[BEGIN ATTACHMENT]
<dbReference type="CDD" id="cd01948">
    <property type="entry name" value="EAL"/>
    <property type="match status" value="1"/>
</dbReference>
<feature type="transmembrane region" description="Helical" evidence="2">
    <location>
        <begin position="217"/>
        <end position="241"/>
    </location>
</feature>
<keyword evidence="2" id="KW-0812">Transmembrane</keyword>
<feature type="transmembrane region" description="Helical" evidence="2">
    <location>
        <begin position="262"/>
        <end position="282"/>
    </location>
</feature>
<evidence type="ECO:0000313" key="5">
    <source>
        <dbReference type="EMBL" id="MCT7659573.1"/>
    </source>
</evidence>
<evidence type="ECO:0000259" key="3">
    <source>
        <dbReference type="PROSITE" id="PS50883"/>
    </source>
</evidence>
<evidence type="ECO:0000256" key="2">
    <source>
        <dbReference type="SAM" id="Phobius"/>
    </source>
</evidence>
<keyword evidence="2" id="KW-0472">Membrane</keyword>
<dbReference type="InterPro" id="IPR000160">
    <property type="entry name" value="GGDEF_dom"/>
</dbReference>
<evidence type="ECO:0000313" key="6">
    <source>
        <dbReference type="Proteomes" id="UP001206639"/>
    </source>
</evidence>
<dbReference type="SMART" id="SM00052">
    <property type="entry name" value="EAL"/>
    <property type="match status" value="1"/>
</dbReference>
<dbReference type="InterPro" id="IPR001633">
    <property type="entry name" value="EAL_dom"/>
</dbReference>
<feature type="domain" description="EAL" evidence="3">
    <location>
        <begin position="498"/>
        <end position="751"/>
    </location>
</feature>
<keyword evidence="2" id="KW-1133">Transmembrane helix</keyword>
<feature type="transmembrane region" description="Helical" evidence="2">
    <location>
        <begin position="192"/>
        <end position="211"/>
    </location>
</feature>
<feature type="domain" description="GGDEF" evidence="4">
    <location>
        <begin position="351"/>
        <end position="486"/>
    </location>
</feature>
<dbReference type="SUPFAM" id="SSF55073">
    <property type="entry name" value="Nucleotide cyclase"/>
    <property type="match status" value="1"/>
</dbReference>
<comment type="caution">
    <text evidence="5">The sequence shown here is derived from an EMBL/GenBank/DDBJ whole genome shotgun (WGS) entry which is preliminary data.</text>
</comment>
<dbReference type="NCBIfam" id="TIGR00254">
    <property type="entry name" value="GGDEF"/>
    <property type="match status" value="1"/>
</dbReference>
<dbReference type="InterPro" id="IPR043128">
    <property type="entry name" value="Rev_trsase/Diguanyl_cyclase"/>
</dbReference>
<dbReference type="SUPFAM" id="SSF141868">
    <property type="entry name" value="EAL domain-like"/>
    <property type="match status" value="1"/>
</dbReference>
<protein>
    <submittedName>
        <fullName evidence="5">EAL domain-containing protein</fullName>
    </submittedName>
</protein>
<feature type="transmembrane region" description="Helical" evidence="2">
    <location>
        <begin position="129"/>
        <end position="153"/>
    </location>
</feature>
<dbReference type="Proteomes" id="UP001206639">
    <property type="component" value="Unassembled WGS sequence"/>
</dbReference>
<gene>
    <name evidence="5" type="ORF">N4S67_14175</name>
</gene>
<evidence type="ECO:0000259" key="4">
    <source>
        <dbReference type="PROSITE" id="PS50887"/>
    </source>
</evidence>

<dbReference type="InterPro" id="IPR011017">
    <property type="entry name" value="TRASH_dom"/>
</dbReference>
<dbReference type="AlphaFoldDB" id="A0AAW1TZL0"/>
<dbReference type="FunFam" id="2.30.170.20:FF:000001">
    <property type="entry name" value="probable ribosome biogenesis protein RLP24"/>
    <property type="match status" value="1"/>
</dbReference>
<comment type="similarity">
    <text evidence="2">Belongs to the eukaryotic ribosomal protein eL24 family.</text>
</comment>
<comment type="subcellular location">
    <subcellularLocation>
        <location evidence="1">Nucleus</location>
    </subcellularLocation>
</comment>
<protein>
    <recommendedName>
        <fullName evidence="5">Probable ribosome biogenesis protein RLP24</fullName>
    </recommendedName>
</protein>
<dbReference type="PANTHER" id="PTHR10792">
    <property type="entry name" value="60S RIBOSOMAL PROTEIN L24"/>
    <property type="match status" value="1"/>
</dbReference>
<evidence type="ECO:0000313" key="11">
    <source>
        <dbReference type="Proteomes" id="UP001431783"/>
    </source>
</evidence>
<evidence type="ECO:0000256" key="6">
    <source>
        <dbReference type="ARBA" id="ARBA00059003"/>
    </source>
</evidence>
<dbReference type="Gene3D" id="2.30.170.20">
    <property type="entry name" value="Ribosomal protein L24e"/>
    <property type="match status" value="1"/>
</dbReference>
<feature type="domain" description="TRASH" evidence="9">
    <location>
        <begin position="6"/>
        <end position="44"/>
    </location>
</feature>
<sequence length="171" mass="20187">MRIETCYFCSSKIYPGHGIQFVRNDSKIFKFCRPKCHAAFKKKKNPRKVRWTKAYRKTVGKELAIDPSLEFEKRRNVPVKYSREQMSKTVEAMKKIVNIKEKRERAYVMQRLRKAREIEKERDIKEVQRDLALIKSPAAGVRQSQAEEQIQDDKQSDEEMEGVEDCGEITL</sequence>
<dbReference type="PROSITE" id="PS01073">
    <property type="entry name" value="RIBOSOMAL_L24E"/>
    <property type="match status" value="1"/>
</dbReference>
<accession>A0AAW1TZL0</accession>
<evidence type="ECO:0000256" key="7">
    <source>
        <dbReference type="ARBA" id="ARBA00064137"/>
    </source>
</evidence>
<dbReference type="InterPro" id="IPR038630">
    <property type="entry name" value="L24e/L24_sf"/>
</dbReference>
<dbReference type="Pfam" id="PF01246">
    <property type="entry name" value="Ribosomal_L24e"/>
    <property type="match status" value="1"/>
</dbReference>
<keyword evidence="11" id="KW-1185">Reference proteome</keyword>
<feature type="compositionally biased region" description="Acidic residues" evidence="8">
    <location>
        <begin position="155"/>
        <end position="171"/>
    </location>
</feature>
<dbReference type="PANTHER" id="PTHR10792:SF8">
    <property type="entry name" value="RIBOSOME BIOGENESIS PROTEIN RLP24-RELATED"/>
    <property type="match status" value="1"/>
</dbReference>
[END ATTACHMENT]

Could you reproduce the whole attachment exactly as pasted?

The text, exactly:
<dbReference type="CDD" id="cd01948">
    <property type="entry name" value="EAL"/>
    <property type="match status" value="1"/>
</dbReference>
<feature type="transmembrane region" description="Helical" evidence="2">
    <location>
        <begin position="217"/>
        <end position="241"/>
    </location>
</feature>
<keyword evidence="2" id="KW-0812">Transmembrane</keyword>
<feature type="transmembrane region" description="Helical" evidence="2">
    <location>
        <begin position="262"/>
        <end position="282"/>
    </location>
</feature>
<evidence type="ECO:0000313" key="5">
    <source>
        <dbReference type="EMBL" id="MCT7659573.1"/>
    </source>
</evidence>
<evidence type="ECO:0000259" key="3">
    <source>
        <dbReference type="PROSITE" id="PS50883"/>
    </source>
</evidence>
<evidence type="ECO:0000256" key="2">
    <source>
        <dbReference type="SAM" id="Phobius"/>
    </source>
</evidence>
<keyword evidence="2" id="KW-0472">Membrane</keyword>
<dbReference type="InterPro" id="IPR000160">
    <property type="entry name" value="GGDEF_dom"/>
</dbReference>
<evidence type="ECO:0000313" key="6">
    <source>
        <dbReference type="Proteomes" id="UP001206639"/>
    </source>
</evidence>
<dbReference type="SMART" id="SM00052">
    <property type="entry name" value="EAL"/>
    <property type="match status" value="1"/>
</dbReference>
<dbReference type="InterPro" id="IPR001633">
    <property type="entry name" value="EAL_dom"/>
</dbReference>
<feature type="domain" description="EAL" evidence="3">
    <location>
        <begin position="498"/>
        <end position="751"/>
    </location>
</feature>
<keyword evidence="2" id="KW-1133">Transmembrane helix</keyword>
<feature type="transmembrane region" description="Helical" evidence="2">
    <location>
        <begin position="192"/>
        <end position="211"/>
    </location>
</feature>
<feature type="domain" description="GGDEF" evidence="4">
    <location>
        <begin position="351"/>
        <end position="486"/>
    </location>
</feature>
<dbReference type="SUPFAM" id="SSF55073">
    <property type="entry name" value="Nucleotide cyclase"/>
    <property type="match status" value="1"/>
</dbReference>
<comment type="caution">
    <text evidence="5">The sequence shown here is derived from an EMBL/GenBank/DDBJ whole genome shotgun (WGS) entry which is preliminary data.</text>
</comment>
<dbReference type="NCBIfam" id="TIGR00254">
    <property type="entry name" value="GGDEF"/>
    <property type="match status" value="1"/>
</dbReference>
<dbReference type="InterPro" id="IPR043128">
    <property type="entry name" value="Rev_trsase/Diguanyl_cyclase"/>
</dbReference>
<dbReference type="SUPFAM" id="SSF141868">
    <property type="entry name" value="EAL domain-like"/>
    <property type="match status" value="1"/>
</dbReference>
<protein>
    <submittedName>
        <fullName evidence="5">EAL domain-containing protein</fullName>
    </submittedName>
</protein>
<feature type="transmembrane region" description="Helical" evidence="2">
    <location>
        <begin position="129"/>
        <end position="153"/>
    </location>
</feature>
<dbReference type="Proteomes" id="UP001206639">
    <property type="component" value="Unassembled WGS sequence"/>
</dbReference>
<gene>
    <name evidence="5" type="ORF">N4S67_14175</name>
</gene>
<evidence type="ECO:0000259" key="4">
    <source>
        <dbReference type="PROSITE" id="PS50887"/>
    </source>
</evidence>

<dbReference type="InterPro" id="IPR011017">
    <property type="entry name" value="TRASH_dom"/>
</dbReference>
<dbReference type="AlphaFoldDB" id="A0AAW1TZL0"/>
<dbReference type="FunFam" id="2.30.170.20:FF:000001">
    <property type="entry name" value="probable ribosome biogenesis protein RLP24"/>
    <property type="match status" value="1"/>
</dbReference>
<comment type="similarity">
    <text evidence="2">Belongs to the eukaryotic ribosomal protein eL24 family.</text>
</comment>
<comment type="subcellular location">
    <subcellularLocation>
        <location evidence="1">Nucleus</location>
    </subcellularLocation>
</comment>
<protein>
    <recommendedName>
        <fullName evidence="5">Probable ribosome biogenesis protein RLP24</fullName>
    </recommendedName>
</protein>
<dbReference type="PANTHER" id="PTHR10792">
    <property type="entry name" value="60S RIBOSOMAL PROTEIN L24"/>
    <property type="match status" value="1"/>
</dbReference>
<evidence type="ECO:0000313" key="11">
    <source>
        <dbReference type="Proteomes" id="UP001431783"/>
    </source>
</evidence>
<evidence type="ECO:0000256" key="6">
    <source>
        <dbReference type="ARBA" id="ARBA00059003"/>
    </source>
</evidence>
<dbReference type="Gene3D" id="2.30.170.20">
    <property type="entry name" value="Ribosomal protein L24e"/>
    <property type="match status" value="1"/>
</dbReference>
<feature type="domain" description="TRASH" evidence="9">
    <location>
        <begin position="6"/>
        <end position="44"/>
    </location>
</feature>
<sequence length="171" mass="20187">MRIETCYFCSSKIYPGHGIQFVRNDSKIFKFCRPKCHAAFKKKKNPRKVRWTKAYRKTVGKELAIDPSLEFEKRRNVPVKYSREQMSKTVEAMKKIVNIKEKRERAYVMQRLRKAREIEKERDIKEVQRDLALIKSPAAGVRQSQAEEQIQDDKQSDEEMEGVEDCGEITL</sequence>
<dbReference type="PROSITE" id="PS01073">
    <property type="entry name" value="RIBOSOMAL_L24E"/>
    <property type="match status" value="1"/>
</dbReference>
<accession>A0AAW1TZL0</accession>
<evidence type="ECO:0000256" key="7">
    <source>
        <dbReference type="ARBA" id="ARBA00064137"/>
    </source>
</evidence>
<dbReference type="InterPro" id="IPR038630">
    <property type="entry name" value="L24e/L24_sf"/>
</dbReference>
<dbReference type="Pfam" id="PF01246">
    <property type="entry name" value="Ribosomal_L24e"/>
    <property type="match status" value="1"/>
</dbReference>
<keyword evidence="11" id="KW-1185">Reference proteome</keyword>
<feature type="compositionally biased region" description="Acidic residues" evidence="8">
    <location>
        <begin position="155"/>
        <end position="171"/>
    </location>
</feature>
<dbReference type="PANTHER" id="PTHR10792:SF8">
    <property type="entry name" value="RIBOSOME BIOGENESIS PROTEIN RLP24-RELATED"/>
    <property type="match status" value="1"/>
</dbReference>